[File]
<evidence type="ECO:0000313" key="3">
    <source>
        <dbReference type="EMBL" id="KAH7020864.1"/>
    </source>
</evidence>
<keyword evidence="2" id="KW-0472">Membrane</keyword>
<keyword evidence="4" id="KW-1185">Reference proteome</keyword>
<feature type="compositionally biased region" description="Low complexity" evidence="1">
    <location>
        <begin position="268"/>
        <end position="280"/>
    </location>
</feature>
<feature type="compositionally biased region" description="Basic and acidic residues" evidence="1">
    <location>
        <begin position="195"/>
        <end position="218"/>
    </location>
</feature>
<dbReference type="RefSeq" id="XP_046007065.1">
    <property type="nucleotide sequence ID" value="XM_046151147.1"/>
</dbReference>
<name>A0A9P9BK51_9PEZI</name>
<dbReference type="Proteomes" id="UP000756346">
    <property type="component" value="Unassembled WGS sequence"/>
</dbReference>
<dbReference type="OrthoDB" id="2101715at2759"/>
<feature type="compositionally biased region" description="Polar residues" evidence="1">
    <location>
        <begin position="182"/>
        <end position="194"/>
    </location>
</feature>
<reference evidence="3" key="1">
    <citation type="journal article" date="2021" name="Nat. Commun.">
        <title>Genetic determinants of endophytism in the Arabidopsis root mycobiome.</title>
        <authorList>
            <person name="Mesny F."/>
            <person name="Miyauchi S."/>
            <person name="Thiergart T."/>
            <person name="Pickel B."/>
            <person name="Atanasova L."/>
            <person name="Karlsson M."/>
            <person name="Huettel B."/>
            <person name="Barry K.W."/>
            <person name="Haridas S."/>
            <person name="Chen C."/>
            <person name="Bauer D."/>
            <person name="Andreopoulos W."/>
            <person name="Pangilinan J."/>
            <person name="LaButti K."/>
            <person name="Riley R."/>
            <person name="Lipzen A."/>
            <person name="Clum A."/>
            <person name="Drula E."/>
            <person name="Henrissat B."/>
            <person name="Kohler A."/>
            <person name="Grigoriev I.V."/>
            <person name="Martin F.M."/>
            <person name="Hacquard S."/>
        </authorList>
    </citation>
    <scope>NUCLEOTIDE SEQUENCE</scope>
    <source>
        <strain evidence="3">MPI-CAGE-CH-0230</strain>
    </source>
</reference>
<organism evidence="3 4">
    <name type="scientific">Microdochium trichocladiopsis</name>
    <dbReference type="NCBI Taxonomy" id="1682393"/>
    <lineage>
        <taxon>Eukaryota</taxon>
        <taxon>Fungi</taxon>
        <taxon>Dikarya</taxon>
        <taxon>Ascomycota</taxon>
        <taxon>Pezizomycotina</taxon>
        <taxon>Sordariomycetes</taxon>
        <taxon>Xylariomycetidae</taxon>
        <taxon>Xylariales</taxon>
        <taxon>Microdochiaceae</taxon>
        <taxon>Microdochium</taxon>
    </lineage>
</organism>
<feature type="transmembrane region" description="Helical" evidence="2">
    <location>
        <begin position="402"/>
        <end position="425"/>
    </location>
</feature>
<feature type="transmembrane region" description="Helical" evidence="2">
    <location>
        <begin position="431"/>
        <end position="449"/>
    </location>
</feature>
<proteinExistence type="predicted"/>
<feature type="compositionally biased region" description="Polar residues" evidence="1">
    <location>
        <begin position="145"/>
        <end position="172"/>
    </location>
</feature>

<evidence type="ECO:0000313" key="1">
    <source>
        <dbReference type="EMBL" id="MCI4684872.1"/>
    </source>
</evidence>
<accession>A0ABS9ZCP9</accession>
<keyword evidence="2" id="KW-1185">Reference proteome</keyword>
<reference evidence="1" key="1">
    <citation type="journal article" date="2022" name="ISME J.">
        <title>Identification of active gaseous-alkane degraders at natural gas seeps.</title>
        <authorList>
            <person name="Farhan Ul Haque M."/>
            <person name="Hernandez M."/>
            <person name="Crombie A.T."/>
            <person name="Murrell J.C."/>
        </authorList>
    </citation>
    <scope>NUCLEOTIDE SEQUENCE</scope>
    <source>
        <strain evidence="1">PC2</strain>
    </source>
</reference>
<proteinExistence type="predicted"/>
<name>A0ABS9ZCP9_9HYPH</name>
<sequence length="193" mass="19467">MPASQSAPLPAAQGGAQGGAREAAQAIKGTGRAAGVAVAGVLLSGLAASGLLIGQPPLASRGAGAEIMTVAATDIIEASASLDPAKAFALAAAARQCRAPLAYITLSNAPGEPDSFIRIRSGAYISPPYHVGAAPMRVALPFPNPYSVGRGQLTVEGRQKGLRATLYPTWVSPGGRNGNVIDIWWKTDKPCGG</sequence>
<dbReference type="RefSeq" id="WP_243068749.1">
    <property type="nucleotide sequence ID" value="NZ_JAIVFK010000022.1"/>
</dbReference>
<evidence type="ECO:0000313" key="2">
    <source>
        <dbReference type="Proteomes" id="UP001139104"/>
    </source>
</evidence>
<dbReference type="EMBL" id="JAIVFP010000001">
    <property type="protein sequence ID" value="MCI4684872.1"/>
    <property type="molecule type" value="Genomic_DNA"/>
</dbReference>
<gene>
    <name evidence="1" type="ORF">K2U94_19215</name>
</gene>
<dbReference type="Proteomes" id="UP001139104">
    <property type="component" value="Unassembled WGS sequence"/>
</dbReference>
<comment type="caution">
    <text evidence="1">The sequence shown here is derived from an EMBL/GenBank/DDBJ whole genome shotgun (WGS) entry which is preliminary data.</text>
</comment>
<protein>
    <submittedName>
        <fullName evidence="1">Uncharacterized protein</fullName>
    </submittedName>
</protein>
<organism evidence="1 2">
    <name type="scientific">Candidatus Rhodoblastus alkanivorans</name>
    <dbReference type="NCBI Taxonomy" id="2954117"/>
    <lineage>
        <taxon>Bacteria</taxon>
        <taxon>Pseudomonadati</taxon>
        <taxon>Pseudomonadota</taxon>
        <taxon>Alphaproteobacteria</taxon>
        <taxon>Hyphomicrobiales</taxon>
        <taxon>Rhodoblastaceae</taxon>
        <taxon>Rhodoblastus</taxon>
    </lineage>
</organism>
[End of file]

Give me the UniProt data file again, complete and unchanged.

<evidence type="ECO:0000313" key="3">
    <source>
        <dbReference type="EMBL" id="KAH7020864.1"/>
    </source>
</evidence>
<keyword evidence="2" id="KW-0472">Membrane</keyword>
<keyword evidence="4" id="KW-1185">Reference proteome</keyword>
<feature type="compositionally biased region" description="Low complexity" evidence="1">
    <location>
        <begin position="268"/>
        <end position="280"/>
    </location>
</feature>
<feature type="compositionally biased region" description="Basic and acidic residues" evidence="1">
    <location>
        <begin position="195"/>
        <end position="218"/>
    </location>
</feature>
<dbReference type="RefSeq" id="XP_046007065.1">
    <property type="nucleotide sequence ID" value="XM_046151147.1"/>
</dbReference>
<name>A0A9P9BK51_9PEZI</name>
<dbReference type="Proteomes" id="UP000756346">
    <property type="component" value="Unassembled WGS sequence"/>
</dbReference>
<dbReference type="OrthoDB" id="2101715at2759"/>
<feature type="compositionally biased region" description="Polar residues" evidence="1">
    <location>
        <begin position="182"/>
        <end position="194"/>
    </location>
</feature>
<reference evidence="3" key="1">
    <citation type="journal article" date="2021" name="Nat. Commun.">
        <title>Genetic determinants of endophytism in the Arabidopsis root mycobiome.</title>
        <authorList>
            <person name="Mesny F."/>
            <person name="Miyauchi S."/>
            <person name="Thiergart T."/>
            <person name="Pickel B."/>
            <person name="Atanasova L."/>
            <person name="Karlsson M."/>
            <person name="Huettel B."/>
            <person name="Barry K.W."/>
            <person name="Haridas S."/>
            <person name="Chen C."/>
            <person name="Bauer D."/>
            <person name="Andreopoulos W."/>
            <person name="Pangilinan J."/>
            <person name="LaButti K."/>
            <person name="Riley R."/>
            <person name="Lipzen A."/>
            <person name="Clum A."/>
            <person name="Drula E."/>
            <person name="Henrissat B."/>
            <person name="Kohler A."/>
            <person name="Grigoriev I.V."/>
            <person name="Martin F.M."/>
            <person name="Hacquard S."/>
        </authorList>
    </citation>
    <scope>NUCLEOTIDE SEQUENCE</scope>
    <source>
        <strain evidence="3">MPI-CAGE-CH-0230</strain>
    </source>
</reference>
<organism evidence="3 4">
    <name type="scientific">Microdochium trichocladiopsis</name>
    <dbReference type="NCBI Taxonomy" id="1682393"/>
    <lineage>
        <taxon>Eukaryota</taxon>
        <taxon>Fungi</taxon>
        <taxon>Dikarya</taxon>
        <taxon>Ascomycota</taxon>
        <taxon>Pezizomycotina</taxon>
        <taxon>Sordariomycetes</taxon>
        <taxon>Xylariomycetidae</taxon>
        <taxon>Xylariales</taxon>
        <taxon>Microdochiaceae</taxon>
        <taxon>Microdochium</taxon>
    </lineage>
</organism>
<feature type="transmembrane region" description="Helical" evidence="2">
    <location>
        <begin position="402"/>
        <end position="425"/>
    </location>
</feature>
<feature type="transmembrane region" description="Helical" evidence="2">
    <location>
        <begin position="431"/>
        <end position="449"/>
    </location>
</feature>
<proteinExistence type="predicted"/>
<feature type="compositionally biased region" description="Polar residues" evidence="1">
    <location>
        <begin position="145"/>
        <end position="172"/>
    </location>
</feature>

<evidence type="ECO:0000313" key="1">
    <source>
        <dbReference type="EMBL" id="MCI4684872.1"/>
    </source>
</evidence>
<accession>A0ABS9ZCP9</accession>
<keyword evidence="2" id="KW-1185">Reference proteome</keyword>
<reference evidence="1" key="1">
    <citation type="journal article" date="2022" name="ISME J.">
        <title>Identification of active gaseous-alkane degraders at natural gas seeps.</title>
        <authorList>
            <person name="Farhan Ul Haque M."/>
            <person name="Hernandez M."/>
            <person name="Crombie A.T."/>
            <person name="Murrell J.C."/>
        </authorList>
    </citation>
    <scope>NUCLEOTIDE SEQUENCE</scope>
    <source>
        <strain evidence="1">PC2</strain>
    </source>
</reference>
<proteinExistence type="predicted"/>
<name>A0ABS9ZCP9_9HYPH</name>
<sequence length="193" mass="19467">MPASQSAPLPAAQGGAQGGAREAAQAIKGTGRAAGVAVAGVLLSGLAASGLLIGQPPLASRGAGAEIMTVAATDIIEASASLDPAKAFALAAAARQCRAPLAYITLSNAPGEPDSFIRIRSGAYISPPYHVGAAPMRVALPFPNPYSVGRGQLTVEGRQKGLRATLYPTWVSPGGRNGNVIDIWWKTDKPCGG</sequence>
<dbReference type="RefSeq" id="WP_243068749.1">
    <property type="nucleotide sequence ID" value="NZ_JAIVFK010000022.1"/>
</dbReference>
<evidence type="ECO:0000313" key="2">
    <source>
        <dbReference type="Proteomes" id="UP001139104"/>
    </source>
</evidence>
<dbReference type="EMBL" id="JAIVFP010000001">
    <property type="protein sequence ID" value="MCI4684872.1"/>
    <property type="molecule type" value="Genomic_DNA"/>
</dbReference>
<gene>
    <name evidence="1" type="ORF">K2U94_19215</name>
</gene>
<dbReference type="Proteomes" id="UP001139104">
    <property type="component" value="Unassembled WGS sequence"/>
</dbReference>
<comment type="caution">
    <text evidence="1">The sequence shown here is derived from an EMBL/GenBank/DDBJ whole genome shotgun (WGS) entry which is preliminary data.</text>
</comment>
<protein>
    <submittedName>
        <fullName evidence="1">Uncharacterized protein</fullName>
    </submittedName>
</protein>
<organism evidence="1 2">
    <name type="scientific">Candidatus Rhodoblastus alkanivorans</name>
    <dbReference type="NCBI Taxonomy" id="2954117"/>
    <lineage>
        <taxon>Bacteria</taxon>
        <taxon>Pseudomonadati</taxon>
        <taxon>Pseudomonadota</taxon>
        <taxon>Alphaproteobacteria</taxon>
        <taxon>Hyphomicrobiales</taxon>
        <taxon>Rhodoblastaceae</taxon>
        <taxon>Rhodoblastus</taxon>
    </lineage>
</organism>